Airline seating started off as an afterthought. Wicker armchairs were commonly used to seat passengers on aircraft in the 1920s. Aircraft interiors went through a purple patch in the 1930s, a time when Britain’s Imperial Airways stitched together far flung corners of the Empire. Photos from the time show chaps lounging in overstuffed armchairs but air travel was strictly for toffs and the airline industry was realising its future lay in catering to the masses, and that meant packing more bodies into fuselages.
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Aluminium-framed seats came in with such venerable aircraft as the Douglas DC-3 in the 1930s and they remain standard, but there’s a world of difference between the then and now of aircraft seating. While the backrest was once anything from 75-100cm wide, most of it foam padding, the latest slimline seats are about 50cm across. Seat pitch in a standard economy seat has shrunk by about 5cm on a modern aircraft compared with a Boeing 707 aircraft of the 1960s.
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Even within economy all seats are not created equal. There are exit row seats with more leg room, seats which by some quirk of aircraft design have no seat in front of them, bulkhead seats and seats in separate cabins that are off limits to younger passengers, as aboard Scoot and Air Asia, and airlines have it sussed. A few years back they began to monetise these modest advantages and now they’re all yours, for a fee. Suppose you don’t want to pay, there are still a few ways to tilt the comfort factor in your favour when you’re flying back of the bus.
The Ace for Space
Seats in the back of the plane are bumpier, you’re gong to be almost the last off and it’s noisier because you’re behind the engines. You might be near the galley and toilets which are clattery and high traffic. You might be among the last to get a meal service and that can mean you get to eat the stuff that nobody else wants. For all those reasons these are the wallflowers, the last seats to be filled, but for those who can live with the downsides there’s a decent chance of an empty seat beside you. For fleet-of-foot flyers who like to eyeball vacant rows and move as soon as the doors close, back of the plane is ideal. Another plus – you’ll probably be among the first to be called for boarding, and more likely to score an empty overhead bin.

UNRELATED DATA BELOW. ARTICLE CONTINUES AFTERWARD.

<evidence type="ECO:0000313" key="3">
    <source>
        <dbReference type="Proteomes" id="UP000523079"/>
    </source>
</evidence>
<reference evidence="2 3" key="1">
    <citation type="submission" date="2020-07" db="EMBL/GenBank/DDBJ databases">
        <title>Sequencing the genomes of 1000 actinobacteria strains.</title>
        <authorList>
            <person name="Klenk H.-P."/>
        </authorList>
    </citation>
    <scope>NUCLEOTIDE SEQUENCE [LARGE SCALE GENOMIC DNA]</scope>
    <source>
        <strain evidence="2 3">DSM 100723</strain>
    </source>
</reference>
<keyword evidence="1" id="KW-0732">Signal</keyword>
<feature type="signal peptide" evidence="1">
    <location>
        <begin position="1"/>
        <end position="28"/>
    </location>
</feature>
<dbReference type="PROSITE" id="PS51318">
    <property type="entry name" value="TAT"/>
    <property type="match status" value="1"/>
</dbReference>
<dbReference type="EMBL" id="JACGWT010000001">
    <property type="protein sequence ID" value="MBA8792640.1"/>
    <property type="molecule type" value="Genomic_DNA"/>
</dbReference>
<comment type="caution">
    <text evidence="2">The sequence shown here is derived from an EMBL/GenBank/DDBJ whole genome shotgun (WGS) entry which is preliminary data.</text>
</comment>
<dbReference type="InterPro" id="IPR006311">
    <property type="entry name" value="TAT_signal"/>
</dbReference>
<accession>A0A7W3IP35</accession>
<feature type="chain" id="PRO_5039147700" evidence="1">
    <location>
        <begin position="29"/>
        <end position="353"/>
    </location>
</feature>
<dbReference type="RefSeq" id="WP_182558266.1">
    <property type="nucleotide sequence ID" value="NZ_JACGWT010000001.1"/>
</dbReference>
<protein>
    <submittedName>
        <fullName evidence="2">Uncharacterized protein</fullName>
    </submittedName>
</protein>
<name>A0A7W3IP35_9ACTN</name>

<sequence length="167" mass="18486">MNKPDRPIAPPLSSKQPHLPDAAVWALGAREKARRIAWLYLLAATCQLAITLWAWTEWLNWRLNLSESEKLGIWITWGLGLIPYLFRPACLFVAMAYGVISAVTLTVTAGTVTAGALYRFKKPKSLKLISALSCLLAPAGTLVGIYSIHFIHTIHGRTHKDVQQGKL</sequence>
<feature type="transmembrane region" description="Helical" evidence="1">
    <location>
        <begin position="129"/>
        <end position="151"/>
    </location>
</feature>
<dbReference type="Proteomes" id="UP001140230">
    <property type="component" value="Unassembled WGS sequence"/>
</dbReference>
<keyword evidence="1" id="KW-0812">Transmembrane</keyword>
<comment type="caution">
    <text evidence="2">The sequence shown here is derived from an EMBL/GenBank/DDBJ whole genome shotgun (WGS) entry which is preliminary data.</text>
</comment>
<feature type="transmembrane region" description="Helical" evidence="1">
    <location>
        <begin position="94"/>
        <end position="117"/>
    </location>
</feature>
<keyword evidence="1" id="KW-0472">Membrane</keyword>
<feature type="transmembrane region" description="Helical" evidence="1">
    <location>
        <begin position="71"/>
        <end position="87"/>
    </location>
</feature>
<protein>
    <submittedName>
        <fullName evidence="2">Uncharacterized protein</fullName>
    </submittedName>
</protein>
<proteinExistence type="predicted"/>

The Noise Avoider
Newer aircraft have quieter cabins. In general though, in front of the wings is prime since engine noise is deflected backwards, and aisle seats are said to be quieter than window. Bulkheads are where the bassinets attach and so small babies present and therefore more chance of crying. Especially on descent since it’s much harder for infants to equalise pressure in their inner ear, and a whole lot more painful than what most adults experience.
The Bulkhead Conundrum
Seats behind the bulkhead usually give you a few extra centimetres of leg room but it also means there’s no possibility of stretching your legs out under the seat in front, which is a good option for taller flyers. Some flyers like to angle long legs up against the bulkhead but it’s untidy, and for some reason it annoys flight crew. Bulkhead seating is a great choice for flyers who detest seat recliners since there’s no seat in front to recline. That also means no seat to tuck things under so all your carry-ons will be in the overhead locker for takeoff and landing. The pull-out video screens that go with bulkhead seats are often smaller than seatback screens, especially on modern aircraft. The tray table for these seats is stored in the armrest, reducing seat width slightly.
The Nervous Flyer
As far forward as possible is reckoned to be less troublesome since it’s smoother and quieter. Window or aisle seat is down to personal preference, for some the view is reassuring.
The Impatient Feeder
Food service usually starts at the front of the cabin but if you want to step up the pace, order a low-fat low-cholesterol or lacto-ovo vegetarian meal and you’ll get yours before the food trolley rumbles down the aisle. Particularly effective if you’re boarding late in the night and just want to eat quickly and sleep.
In the back third of the economy cabin, aisle seat, but on the window side of the aisle rather than the central aisle if it’s a twin-aisle aircraft. I’ve got noise cancelling headphones so engine shout is a whisper and I’ll pre-order a special meal so I don’t get stuck with the least favoured choice from the meal service.
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